Voting is our birthright - article
This year marks the tenth anniversary of democracy in South Africa and I’m sure that many of you will remember the incredible scenes of people queuing to vote for the first time in their lives. Leaving aside the relative merits or demerits of the candidates and Parties on offer in next months local and European elections, it is a safe bet that people will not be queuing on the streets of Accrington to vote. In fact, all politicians will be really pleased if the turnout is over 50% (actually, that’s not quite true some politicians like low turnouts because they think it benefits them. Strange but true!). Usually politicians want you to vote for their Party, but today I just want to urge you to use your vote fullstop. If not enough people vote Labour, then fair enough, Labour will lose. This will disappoint me but that’s not really your problem. If not many people vote at all then democracy loses and frankly, we are all losers then. Too many people take democracy for granted. Next time you see someone in their 80s just pause for a moment. The likelihood is that that person risked their life so that you could decide who runs our country. It seems to me a right worth cherishing.
There will be a series of votes over the next 18 months or so, and all of them are important and will have an effect on you. On June 10 you will have a vote on who should represent you on Hyndburn Council and in the European Parliament. As only one seat separates the Parties on Hyndburn Council your vote could actually decide who wins and who loses. In the European elections voter turnout is really important; because of the proportional voting system in use a low turnout can hugely distort the result and we could find ourselves represented in Europe by some deeply unpleasant racists just because not enough of our fellow citizens bothered to vote. This year all the voting will be by post in an attempt to make voting easier and increase the turnout, so when you receive your vote through the post do use it.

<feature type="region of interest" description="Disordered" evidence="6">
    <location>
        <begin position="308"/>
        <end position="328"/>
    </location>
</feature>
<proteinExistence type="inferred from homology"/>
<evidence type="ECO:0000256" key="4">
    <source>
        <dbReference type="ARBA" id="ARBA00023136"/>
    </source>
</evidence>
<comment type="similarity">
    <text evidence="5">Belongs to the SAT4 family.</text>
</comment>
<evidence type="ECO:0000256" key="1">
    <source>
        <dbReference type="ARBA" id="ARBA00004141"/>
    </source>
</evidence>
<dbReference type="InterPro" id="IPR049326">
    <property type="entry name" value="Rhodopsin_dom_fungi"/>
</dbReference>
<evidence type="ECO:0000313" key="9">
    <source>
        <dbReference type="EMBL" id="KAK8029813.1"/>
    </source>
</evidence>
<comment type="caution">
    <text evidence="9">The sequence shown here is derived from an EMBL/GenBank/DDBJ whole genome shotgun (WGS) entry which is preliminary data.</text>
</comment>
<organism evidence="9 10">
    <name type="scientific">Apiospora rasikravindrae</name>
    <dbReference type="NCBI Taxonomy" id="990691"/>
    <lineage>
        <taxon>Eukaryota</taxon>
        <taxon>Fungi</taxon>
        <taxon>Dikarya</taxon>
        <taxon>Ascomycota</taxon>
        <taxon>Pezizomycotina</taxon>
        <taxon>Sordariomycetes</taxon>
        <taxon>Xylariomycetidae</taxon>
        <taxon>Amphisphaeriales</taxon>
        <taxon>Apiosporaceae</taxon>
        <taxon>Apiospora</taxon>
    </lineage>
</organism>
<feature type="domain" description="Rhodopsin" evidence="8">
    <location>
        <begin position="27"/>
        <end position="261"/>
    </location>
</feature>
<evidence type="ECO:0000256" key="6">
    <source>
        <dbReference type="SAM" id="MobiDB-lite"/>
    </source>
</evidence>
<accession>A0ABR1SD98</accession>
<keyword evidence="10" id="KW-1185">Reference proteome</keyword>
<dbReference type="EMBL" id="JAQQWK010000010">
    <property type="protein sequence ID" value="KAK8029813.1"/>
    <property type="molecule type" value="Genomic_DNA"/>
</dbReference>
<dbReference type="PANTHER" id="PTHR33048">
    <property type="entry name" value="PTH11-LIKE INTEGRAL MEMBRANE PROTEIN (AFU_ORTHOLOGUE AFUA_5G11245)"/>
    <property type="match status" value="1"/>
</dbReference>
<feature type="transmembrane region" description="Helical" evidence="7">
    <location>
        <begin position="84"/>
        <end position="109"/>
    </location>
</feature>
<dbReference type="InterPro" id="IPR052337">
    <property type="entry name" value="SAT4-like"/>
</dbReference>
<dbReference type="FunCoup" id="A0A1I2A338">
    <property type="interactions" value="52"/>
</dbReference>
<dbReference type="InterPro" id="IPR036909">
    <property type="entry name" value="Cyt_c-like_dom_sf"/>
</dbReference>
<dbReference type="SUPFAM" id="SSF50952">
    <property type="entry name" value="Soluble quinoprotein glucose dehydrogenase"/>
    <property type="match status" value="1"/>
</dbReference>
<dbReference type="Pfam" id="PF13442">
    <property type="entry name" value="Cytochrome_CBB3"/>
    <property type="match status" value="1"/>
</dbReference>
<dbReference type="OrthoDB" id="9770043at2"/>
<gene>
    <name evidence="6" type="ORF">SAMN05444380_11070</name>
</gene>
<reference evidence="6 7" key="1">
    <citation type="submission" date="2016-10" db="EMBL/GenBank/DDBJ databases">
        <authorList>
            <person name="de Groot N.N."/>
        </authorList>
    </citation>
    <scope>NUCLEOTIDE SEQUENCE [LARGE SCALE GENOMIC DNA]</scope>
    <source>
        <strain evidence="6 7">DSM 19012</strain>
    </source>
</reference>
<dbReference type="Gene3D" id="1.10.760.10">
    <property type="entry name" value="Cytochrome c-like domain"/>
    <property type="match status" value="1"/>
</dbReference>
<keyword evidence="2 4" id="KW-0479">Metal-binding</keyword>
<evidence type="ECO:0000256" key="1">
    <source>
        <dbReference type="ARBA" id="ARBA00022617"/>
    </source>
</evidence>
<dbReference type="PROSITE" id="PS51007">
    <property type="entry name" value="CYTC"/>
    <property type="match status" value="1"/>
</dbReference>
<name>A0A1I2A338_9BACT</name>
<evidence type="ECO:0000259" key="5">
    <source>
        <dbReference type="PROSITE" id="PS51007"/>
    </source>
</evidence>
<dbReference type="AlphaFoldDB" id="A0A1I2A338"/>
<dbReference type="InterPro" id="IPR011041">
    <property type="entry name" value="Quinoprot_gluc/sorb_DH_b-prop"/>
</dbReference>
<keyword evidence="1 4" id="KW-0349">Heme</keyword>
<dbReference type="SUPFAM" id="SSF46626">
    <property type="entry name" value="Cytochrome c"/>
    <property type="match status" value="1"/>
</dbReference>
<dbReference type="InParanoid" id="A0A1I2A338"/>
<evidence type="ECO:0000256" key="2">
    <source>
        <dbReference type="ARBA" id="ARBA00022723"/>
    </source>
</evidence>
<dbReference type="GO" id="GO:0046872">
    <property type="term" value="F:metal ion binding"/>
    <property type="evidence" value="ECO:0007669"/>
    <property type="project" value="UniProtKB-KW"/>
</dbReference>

Later on in the year you will also get a vote on whether or not to have a regional assembly here in the North West. Regardless of where you stand on the issue it is an important decision. As part of that referendum you will also be asked about changes to local government, the thinking being that you canÂ’t have Hyndburn Council and then Lancashire County Council and a regional tier and then Westminster it’s just too many levels. If my hazy memory is correct then the formation of Hyndburn Council was pretty controversial, so its abolition would be too so donÂ’t miss out on having your say. At some point there will also be a vote on the new European Constitution which I’m quite pleased about as I was one of the first Labour MPs to call for the people to have a vote on this. And then, of course, there will be a general election which speaks for itself. I leave you with this point: before 1867 ordinary working men weren’t allowed to vote; women didn’t fully get the vote until 1928; 18 year olds didn’t get the vote until 1967; Some British people died getting the right to vote and others died defending that right. The least we can do is use it.
Greg Pope MP